Our Response to WannaCry Ransomware Attack

Sovereign Systems

by Sovereign Systems

Many of you have asked how Sovereign’s architectural approach to security is positioned to help protect your organization from worm-based ransomware, such as the WannaCry variant.   Below is a high level summary of the WannaCry outbreak, including an explanation of the role the relevant cybersecurity components play in protecting your organization from such outbreaks.

What Happened:

The WannaCry ransomware attack is an ongoing cyberattack of the WannaCry ransomware crypto- worm, which targets the Microsoft Windows operating system, encrypting data and demanding ransom payments in the cryptocurrency bitcoin.

The attack started on Friday, May 12, 2017 and has been described as unprecedented in scale, infecting more than 230,000 computers in over 150 countries. The worst-hit countries are reported to be Russia, Ukraine, India, and Taiwan, but parts of Britain's National Health Service (NHS),[  Spain's Telefónica, FedEx, Deutsche Bahn, and LATAM Airlines were hit, along with many others worldwide.

Ransomware usually infects a computer when a user opens a phishing email.  Although such emails have been alleged to be used to infect machines with WannaCry, this method of attack has not been confirmed. Once installed, WannaCry uses the EternalBlue exploit and DoublePulsar backdoor developed by the U.S. National Security Agency (NSA) to spread through local networks and remote hosts that have not been updated with the most recent security updates, directly infecting any exposed systems.  A "critical" patch had been issued by Microsoft on 14 March 2017 to remove the underlying vulnerability for supported systems, nearly two months before the attack, but many organizations had not yet applied it.

Those still running older, unsupported operating systems, such as Windows XP and Windows Server 2003, were initially at particular risk, but Microsoft has now taken the unusual step of releasing updates for these operating systems for all customers.

To prevent exposure to this known ransomware, the following steps should be taken immediately:

  1. Ensure all Windows-based systems are fully patched. At a very minimum, ensure Microsoft bulletin MS17-010has been applied.
  2. In accordance with known best practices, any organization who has SMB publically accessible via the internet (ports 139, 445) should immediately block inbound traffic.

Sovereign’s Role in the WannaCry Kill Chain:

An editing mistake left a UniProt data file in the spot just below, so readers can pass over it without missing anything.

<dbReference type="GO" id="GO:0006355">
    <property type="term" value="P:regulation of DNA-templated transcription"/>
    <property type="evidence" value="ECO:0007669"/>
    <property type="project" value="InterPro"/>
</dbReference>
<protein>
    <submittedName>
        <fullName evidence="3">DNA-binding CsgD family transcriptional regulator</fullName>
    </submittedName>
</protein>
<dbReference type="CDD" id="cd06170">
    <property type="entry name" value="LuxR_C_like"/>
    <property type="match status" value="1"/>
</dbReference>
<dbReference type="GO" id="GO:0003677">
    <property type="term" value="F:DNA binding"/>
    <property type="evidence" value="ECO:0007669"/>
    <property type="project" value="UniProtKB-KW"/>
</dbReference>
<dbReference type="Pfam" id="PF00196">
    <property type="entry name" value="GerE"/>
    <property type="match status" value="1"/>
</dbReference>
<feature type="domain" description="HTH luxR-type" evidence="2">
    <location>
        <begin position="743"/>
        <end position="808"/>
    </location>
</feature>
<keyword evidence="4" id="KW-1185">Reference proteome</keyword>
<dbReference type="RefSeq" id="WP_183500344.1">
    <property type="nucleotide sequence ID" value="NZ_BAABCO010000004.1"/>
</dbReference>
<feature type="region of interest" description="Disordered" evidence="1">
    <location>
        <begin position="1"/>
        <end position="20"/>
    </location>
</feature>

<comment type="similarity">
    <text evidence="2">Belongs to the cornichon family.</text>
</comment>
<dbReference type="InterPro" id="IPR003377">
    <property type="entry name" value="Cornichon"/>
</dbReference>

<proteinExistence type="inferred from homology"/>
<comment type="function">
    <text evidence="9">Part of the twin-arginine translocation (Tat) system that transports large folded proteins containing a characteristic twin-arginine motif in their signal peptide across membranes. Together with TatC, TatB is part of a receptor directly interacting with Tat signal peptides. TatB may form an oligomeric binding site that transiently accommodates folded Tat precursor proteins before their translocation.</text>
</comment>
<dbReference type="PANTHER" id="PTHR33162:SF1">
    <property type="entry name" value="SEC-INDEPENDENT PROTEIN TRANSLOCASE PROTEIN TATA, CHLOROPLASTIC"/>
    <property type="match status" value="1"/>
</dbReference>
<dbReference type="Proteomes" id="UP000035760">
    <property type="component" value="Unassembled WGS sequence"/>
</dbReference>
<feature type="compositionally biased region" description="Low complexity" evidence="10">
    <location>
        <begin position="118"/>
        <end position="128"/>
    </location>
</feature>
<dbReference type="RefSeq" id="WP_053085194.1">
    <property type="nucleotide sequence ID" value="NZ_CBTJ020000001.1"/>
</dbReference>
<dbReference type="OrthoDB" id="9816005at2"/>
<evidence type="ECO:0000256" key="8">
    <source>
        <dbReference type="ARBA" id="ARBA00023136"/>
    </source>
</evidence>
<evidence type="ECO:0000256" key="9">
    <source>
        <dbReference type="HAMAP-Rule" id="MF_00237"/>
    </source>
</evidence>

There are no silver bullets against today’s advanced attacks. Securing an organization against a multi-vector attack requires a security architecture and not any single solution.  As we have seen time and time again, one tool that might have been successful today won’t be against the next outbreak as the attackers and their tactics evolve. To stay ahead of the next wave and not just be caught up to the last attack, multiple layers of defense that can coordinate and share intelligence to ultimately mitigate threats are needed. Let’s look at some of the layers that will help prevent this type of attack from happening:

Patching standards: The original Microsoft patch was released on March 14, 2017, so organizations can help minimize risk by staying up to date with their patching levels. By using tools that automate the push of security updates after testing on production workloads, most companies would have averted any further damage by this outbreak.

If this has not occurred, however, let’s look at other options that customers should deploy to help prevent this and other outbreaks from occurring.

CMDB: Customers should have a Configuration Management Database (CMDB) that is updated via an automation tool to maintain a current repository of all company assets.   An excel spreadsheet that is manually updated by an internal IT team brings risk to the entire company. By having an accurate CMDB at your fingertips, it allows customers to quickly identify potential risky assets and deliver a solution to remediate those assets.

ITSM: With a proper IT Service Management (ITSM) solution in place, companies can mobilize the correct resources to remediate the security events and maintain company SLA’s during this process via an automated response.  It is critical to have an automated workflow to avoid human delay and errors to ensure the proper actions are taken during this time sensitive work.